Today we’re pleased to announce the launch of the first of what we hope will be many regional CITIE reports. The CITIE Nordic Report is the second in the CITIE series, and is produced by Nesta and Accenture, sponsored by Index Ventures.
The CITIE Nordic Analysis adds Stockholm and Oslo to the 40 cities already assessed under the framework, and takes a detailed look at the policy environment that makes the Nordic region work so well for entrepreneurs.
The report finds that Copenhagen, Helsinki, Stockholm and Oslo show “a consistently strong level of high performance” in developing and implementing the policies required to underpin a thriving entrepreneurial ecosystem. They are out-pacing their European neighbours in policy leadership by a significant margin, and also out-performing North American cities across many key policy roles.
Our analysis of the Nordic capital cities against the CITIE framework shows a consistently strong level of high performance, and demonstrates that smaller-scale cities are just as capable as larger cities of developing the policy and ecosystems to support innovation and a thriving entrepreneurial ecosystem. Despite smaller and less dense city populations, the quality of relationships can be just as important in enabling a strong policy environment for innovation and entrepreneurship.
For each of the four cities, we find that innovation is defined by a particular approach or focus.
For Copenhagen, Citizen experience has defined its approach to innovation. The Street Lab promises to convert the city into an urban lab, where citizen-centric solutions will emerge. The city’s incubator for smart city solutions, it’s mandated to work across city departments and with citizens and companies. The city could look to appoint a Chief Innovation Officer who can develop the city’s vision, and who can advocate for the city on the global stage.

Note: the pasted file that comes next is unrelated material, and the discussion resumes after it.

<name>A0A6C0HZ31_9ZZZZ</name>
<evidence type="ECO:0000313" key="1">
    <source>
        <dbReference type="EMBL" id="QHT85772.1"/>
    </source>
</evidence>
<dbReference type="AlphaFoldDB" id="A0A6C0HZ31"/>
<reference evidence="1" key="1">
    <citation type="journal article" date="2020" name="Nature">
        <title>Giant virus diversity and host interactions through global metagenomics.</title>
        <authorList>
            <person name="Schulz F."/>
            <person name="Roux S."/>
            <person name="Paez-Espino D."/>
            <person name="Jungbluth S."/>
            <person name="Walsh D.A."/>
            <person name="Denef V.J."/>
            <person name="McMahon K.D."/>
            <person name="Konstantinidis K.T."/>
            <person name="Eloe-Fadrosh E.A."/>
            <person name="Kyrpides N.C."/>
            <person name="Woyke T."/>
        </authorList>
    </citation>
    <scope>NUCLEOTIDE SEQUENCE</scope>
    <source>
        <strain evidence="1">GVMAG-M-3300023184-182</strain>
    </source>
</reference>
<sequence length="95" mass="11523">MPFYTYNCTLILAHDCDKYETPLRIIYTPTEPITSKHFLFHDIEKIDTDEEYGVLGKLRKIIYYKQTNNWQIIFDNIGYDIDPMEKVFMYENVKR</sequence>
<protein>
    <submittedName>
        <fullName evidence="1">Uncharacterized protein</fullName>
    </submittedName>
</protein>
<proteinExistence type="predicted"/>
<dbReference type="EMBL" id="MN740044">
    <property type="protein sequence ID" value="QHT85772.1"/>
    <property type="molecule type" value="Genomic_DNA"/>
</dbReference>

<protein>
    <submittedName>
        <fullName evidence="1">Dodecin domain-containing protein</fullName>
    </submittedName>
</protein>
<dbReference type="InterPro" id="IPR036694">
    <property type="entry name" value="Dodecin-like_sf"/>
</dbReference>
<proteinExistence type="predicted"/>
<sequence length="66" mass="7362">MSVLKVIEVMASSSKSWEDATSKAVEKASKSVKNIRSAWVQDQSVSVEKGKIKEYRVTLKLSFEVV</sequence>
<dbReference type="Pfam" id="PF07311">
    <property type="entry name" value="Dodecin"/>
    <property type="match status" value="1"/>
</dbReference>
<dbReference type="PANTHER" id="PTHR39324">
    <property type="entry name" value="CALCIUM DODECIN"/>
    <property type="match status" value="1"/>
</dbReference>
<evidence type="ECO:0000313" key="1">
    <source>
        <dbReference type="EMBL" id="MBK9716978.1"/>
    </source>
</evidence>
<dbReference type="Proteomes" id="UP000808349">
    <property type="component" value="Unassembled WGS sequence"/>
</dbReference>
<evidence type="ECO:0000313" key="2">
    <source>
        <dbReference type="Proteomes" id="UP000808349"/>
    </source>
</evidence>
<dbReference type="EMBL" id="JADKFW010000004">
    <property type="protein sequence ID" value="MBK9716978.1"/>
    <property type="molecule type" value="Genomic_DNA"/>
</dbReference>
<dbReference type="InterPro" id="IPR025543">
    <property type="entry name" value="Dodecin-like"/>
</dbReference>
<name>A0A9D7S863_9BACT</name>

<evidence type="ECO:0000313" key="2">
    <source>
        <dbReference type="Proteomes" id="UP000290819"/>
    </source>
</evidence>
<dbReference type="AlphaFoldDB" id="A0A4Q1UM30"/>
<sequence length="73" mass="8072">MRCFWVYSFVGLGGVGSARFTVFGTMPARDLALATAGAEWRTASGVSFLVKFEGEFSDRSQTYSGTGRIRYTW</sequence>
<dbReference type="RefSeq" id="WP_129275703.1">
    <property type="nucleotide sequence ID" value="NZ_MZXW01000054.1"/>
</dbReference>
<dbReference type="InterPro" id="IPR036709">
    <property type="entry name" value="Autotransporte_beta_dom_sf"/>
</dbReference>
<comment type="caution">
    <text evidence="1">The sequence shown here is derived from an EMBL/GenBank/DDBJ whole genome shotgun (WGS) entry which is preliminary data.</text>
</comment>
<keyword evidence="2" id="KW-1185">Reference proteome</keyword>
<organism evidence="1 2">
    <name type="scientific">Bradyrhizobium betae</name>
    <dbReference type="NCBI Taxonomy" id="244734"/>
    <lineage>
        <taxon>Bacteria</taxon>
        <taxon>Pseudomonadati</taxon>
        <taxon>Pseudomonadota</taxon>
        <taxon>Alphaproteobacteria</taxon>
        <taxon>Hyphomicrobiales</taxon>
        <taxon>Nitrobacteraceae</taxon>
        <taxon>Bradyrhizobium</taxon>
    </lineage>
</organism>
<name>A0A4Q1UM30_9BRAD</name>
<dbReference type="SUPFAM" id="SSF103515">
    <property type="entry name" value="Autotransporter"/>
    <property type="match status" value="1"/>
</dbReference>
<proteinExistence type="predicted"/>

In Helsinki innovation is characterised by viewing the city as a platform. Forum Virium Helsinki, the city’s innovation unit has been pivotal in this transformation, bringing together the city government, companies, entrepreneurs and citizens on initiatives such as Open Ahjo, CitySDK and Helsinki Loves Developers. However the city needs to celebrate success and explicitly brand the city as a global centre of innovation and entrepreneurship.
The city of Oslo is in a rapid phase of learning and development. Through the Oslo Innovation Embassy, Norwegian entrepreneurs can secure a desk in The Trampery in Hackney, London to learn from peers. Extending this, the city should further develop its ‘soft landing’ support from providing information and advice, to the provision of grants, and access to working space for new businesses in the city.
People and place The city of Stockholm has built a solid foundation to support the local entrepreneurial ecosystem. The city appointed a Chief Information Officer, set out a dedicated plan for e-services and technology (‘e-sthlm’), and published an innovation strategy that sets out five development areas for the city, including innovative procurement.
For example, the city should act as a first customer to local civic innovation, setting up the city urban fabric as a test-bed of innovation for new ideas.
Small tweaks to the policy environment of the Nordic region will ensure it remains a globally competitive location for innovation and entrepreneurship building on the already established strong foundations.
Download the report here;